|dc.description.abstract||According to Porter (1990), there are certain characteristics of a country that allow its
industries to create and sustain competitive advantage, or prevent them from doing so.
The objective of this study was to identify and compare the sources of competitive
advantage or disadvantage for the Uruguayan and New Zealand beef industries. To
accomplish these objectives, Porter’s Diamond Framework was selected as the theoretical
framework to assess the competitive advantage of nations. Two case studies “the Beef
Industry in Uruguay” and “the Beef Industry in New Zealand” were carried out. The
information was obtained from secondary sources and open-ended interviews to key
informants in both countries.
Uruguay and New Zealand possess observable similarities, such as size, population,
similar farmland area, and an economy based on agriculture with low levels of subsidies
and trade regulations. In addition, the industries in both countries target the international
market. Considering beef production, these countries produce beef based on pastures;
hence, they have similar seasonal fluctuations in slaughter and in the product offered into
the market. These similarities make these countries interesting to compare.
On the other hand, Uruguay and New Zealand have differences. They are in different
stages of economic development, and have cultural, sociological and educational
differences. The beef industry is the most important economic activity in Uruguay, as can
be illustrated by the resources allocated in this sector and in the volume and value of
exported beef. In New Zealand, the beef industry is less important; however, it constitutes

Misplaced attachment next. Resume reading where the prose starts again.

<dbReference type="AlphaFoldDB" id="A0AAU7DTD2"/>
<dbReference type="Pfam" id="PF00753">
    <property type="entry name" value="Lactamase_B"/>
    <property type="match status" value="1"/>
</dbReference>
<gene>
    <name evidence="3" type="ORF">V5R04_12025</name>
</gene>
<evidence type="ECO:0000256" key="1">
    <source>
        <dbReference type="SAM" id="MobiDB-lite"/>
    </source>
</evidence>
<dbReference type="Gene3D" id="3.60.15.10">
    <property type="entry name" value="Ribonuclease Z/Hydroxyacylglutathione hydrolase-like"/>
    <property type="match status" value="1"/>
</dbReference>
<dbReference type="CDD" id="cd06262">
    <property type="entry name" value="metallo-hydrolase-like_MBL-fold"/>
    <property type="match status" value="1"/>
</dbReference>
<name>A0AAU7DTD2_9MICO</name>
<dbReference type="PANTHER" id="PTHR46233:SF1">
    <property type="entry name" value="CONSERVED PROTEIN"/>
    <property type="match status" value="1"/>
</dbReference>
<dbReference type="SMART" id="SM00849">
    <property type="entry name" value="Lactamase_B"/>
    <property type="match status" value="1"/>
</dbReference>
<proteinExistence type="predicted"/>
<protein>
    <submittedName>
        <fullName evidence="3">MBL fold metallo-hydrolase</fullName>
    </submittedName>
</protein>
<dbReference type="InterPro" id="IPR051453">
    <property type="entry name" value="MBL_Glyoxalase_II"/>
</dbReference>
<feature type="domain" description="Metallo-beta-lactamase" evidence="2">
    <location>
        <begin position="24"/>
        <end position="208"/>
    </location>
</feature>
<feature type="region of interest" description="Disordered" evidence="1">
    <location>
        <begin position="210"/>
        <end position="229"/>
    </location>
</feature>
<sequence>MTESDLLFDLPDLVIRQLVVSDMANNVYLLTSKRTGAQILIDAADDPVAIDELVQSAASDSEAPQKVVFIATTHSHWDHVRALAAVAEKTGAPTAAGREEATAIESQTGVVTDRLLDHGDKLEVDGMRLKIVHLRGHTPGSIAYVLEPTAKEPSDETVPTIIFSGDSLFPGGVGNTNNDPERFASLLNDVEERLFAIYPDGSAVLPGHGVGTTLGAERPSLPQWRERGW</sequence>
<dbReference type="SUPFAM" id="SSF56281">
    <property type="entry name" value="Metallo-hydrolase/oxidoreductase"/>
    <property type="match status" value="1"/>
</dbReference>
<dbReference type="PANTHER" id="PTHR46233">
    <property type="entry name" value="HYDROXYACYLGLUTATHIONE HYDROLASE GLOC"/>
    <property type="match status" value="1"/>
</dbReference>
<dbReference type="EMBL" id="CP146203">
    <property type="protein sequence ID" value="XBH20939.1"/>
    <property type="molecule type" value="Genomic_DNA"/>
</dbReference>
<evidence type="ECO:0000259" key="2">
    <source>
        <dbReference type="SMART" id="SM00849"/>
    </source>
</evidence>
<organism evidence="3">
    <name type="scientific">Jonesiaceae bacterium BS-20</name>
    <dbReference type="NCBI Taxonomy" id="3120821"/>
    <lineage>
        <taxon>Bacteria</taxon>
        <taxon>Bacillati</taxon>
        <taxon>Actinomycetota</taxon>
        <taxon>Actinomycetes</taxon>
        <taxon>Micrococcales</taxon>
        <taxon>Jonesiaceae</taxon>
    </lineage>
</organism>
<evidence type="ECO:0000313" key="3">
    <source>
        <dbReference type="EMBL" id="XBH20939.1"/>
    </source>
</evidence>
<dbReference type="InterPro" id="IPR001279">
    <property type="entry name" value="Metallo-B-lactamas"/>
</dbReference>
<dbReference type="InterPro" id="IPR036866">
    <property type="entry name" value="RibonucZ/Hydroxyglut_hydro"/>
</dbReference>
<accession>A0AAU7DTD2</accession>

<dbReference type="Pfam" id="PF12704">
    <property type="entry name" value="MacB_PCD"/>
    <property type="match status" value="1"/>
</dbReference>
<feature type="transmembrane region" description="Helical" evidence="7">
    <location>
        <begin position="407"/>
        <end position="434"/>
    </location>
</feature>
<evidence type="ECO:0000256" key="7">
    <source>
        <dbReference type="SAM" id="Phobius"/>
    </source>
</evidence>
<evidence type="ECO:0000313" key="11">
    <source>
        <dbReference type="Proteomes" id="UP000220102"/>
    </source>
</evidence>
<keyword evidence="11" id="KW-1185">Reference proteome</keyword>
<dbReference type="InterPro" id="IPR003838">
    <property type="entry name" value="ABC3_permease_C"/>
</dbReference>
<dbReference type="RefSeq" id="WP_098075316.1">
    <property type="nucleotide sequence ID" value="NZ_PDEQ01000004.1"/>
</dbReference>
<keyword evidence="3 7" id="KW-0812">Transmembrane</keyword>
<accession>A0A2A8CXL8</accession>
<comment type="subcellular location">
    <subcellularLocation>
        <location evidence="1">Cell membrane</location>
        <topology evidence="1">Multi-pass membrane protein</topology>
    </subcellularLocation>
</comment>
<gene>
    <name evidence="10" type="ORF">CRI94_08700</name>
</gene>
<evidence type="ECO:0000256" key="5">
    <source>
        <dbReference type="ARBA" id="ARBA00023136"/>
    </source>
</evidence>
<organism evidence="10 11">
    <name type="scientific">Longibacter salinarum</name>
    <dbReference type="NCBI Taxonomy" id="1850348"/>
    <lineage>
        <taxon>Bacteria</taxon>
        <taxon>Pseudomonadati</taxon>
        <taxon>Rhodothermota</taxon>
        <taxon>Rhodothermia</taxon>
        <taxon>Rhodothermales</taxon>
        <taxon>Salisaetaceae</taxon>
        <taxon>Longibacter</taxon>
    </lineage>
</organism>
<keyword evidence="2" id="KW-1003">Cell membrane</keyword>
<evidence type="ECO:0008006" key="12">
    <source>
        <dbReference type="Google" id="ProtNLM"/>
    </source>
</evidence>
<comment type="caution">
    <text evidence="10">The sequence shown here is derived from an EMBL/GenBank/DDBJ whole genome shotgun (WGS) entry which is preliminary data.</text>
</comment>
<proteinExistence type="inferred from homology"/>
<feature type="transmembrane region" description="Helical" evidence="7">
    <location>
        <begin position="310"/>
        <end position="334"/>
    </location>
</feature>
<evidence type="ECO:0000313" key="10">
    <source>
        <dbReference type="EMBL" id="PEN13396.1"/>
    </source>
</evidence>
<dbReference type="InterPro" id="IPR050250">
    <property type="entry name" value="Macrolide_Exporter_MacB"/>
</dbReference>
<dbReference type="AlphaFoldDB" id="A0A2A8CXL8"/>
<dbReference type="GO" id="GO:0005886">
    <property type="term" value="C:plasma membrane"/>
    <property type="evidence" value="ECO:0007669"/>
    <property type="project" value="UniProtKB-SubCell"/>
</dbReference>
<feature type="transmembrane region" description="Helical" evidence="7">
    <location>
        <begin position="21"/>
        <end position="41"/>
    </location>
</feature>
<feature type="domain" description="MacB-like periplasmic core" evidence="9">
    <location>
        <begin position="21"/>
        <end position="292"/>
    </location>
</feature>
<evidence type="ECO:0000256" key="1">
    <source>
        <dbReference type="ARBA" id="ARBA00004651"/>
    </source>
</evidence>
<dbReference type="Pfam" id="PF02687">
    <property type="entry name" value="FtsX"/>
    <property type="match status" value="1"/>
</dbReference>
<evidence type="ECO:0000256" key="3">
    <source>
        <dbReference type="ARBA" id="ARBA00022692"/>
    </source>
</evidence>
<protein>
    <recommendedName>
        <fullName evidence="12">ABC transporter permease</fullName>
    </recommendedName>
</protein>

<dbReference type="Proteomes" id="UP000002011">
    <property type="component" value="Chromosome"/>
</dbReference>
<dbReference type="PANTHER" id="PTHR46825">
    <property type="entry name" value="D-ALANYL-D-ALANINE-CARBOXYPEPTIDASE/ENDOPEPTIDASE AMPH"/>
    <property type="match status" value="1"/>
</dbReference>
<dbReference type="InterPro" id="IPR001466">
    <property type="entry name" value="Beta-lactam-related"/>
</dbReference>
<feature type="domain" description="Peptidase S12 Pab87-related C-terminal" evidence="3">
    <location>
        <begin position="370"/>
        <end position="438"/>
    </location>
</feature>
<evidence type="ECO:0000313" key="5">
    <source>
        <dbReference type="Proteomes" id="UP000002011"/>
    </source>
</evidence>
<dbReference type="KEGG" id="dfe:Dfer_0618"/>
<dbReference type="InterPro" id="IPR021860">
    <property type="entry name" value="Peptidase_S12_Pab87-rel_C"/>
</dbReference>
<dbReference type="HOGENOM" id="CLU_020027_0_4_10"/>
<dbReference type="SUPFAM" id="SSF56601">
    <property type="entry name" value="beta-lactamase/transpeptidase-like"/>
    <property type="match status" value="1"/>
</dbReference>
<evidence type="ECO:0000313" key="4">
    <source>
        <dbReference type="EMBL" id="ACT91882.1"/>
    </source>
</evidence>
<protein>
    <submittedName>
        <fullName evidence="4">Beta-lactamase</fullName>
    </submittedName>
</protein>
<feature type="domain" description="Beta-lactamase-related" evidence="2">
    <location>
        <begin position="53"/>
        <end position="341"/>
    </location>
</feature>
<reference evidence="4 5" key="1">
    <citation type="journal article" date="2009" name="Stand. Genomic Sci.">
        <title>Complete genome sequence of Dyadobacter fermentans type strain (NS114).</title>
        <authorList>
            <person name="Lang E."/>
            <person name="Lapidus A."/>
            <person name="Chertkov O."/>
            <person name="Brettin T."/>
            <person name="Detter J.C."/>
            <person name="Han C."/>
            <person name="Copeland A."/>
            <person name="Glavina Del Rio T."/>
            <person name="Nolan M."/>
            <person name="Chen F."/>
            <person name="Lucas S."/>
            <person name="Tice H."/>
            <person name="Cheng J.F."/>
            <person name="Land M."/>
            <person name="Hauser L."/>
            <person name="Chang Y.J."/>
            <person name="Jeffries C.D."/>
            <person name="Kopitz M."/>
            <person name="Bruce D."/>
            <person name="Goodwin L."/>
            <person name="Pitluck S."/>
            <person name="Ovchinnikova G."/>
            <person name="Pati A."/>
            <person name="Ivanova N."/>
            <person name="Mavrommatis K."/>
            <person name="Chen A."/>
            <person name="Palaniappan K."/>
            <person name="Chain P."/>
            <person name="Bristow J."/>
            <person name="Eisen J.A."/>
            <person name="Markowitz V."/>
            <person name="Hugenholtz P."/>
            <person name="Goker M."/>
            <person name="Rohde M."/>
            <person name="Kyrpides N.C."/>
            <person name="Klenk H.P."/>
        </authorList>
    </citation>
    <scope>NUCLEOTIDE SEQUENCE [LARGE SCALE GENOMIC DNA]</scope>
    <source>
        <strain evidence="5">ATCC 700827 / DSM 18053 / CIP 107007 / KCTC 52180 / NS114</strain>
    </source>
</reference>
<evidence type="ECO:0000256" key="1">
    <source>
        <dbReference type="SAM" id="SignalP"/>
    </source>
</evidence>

an excellent complementary activity for sheep and dairy productions. Both beef industries also have differences in their levels of productivity, stock compositions, stock categories,
age of slaughtered animals, sanitary status, and locations in relation to markets. This
suggests different sources of competitive advantage.
The results show that the Uruguayan beef industry has a weaker diamond than its New
Zealand counterpart does. However, the industry in Uruguay has been increasing the use
of resources in comparison to other pastoral activities such as dairy and sheep. In
contrast, the New Zealand beef industry, despite having a stronger diamond than the
Uruguayan beef industry, has a secondary role behind the sheep and dairy industry. There
are two clear limitations for the Uruguayan beef industry. First, the performance of the
primary sector is poor. Second, the Uruguayan exported beef receives a lower price than
the New Zealand product, and has difficulties for gaining access to certain markets. These
two characteristics were identified as the most dissimilar for both industries.
The selected research design and theoretical framework were adequate to accomplish the
objectives. Although most of Porter’s findings were not supported in this study, using the
framework allowed the development of an exhaustive analysis of the possible factors
affecting the sources of competitive advantage in both industries. Comparing diamonds in
different countries has not been done before; therefore, this research provides empirical
evidence of the advantages and disadvantages of using this framework for international
comparisons. Finally, the information presented in this research did not intend to suggest
possible strategies or policies to increase the competitiveness of both industries.
However, the results are likely to provide useful information for further studies in these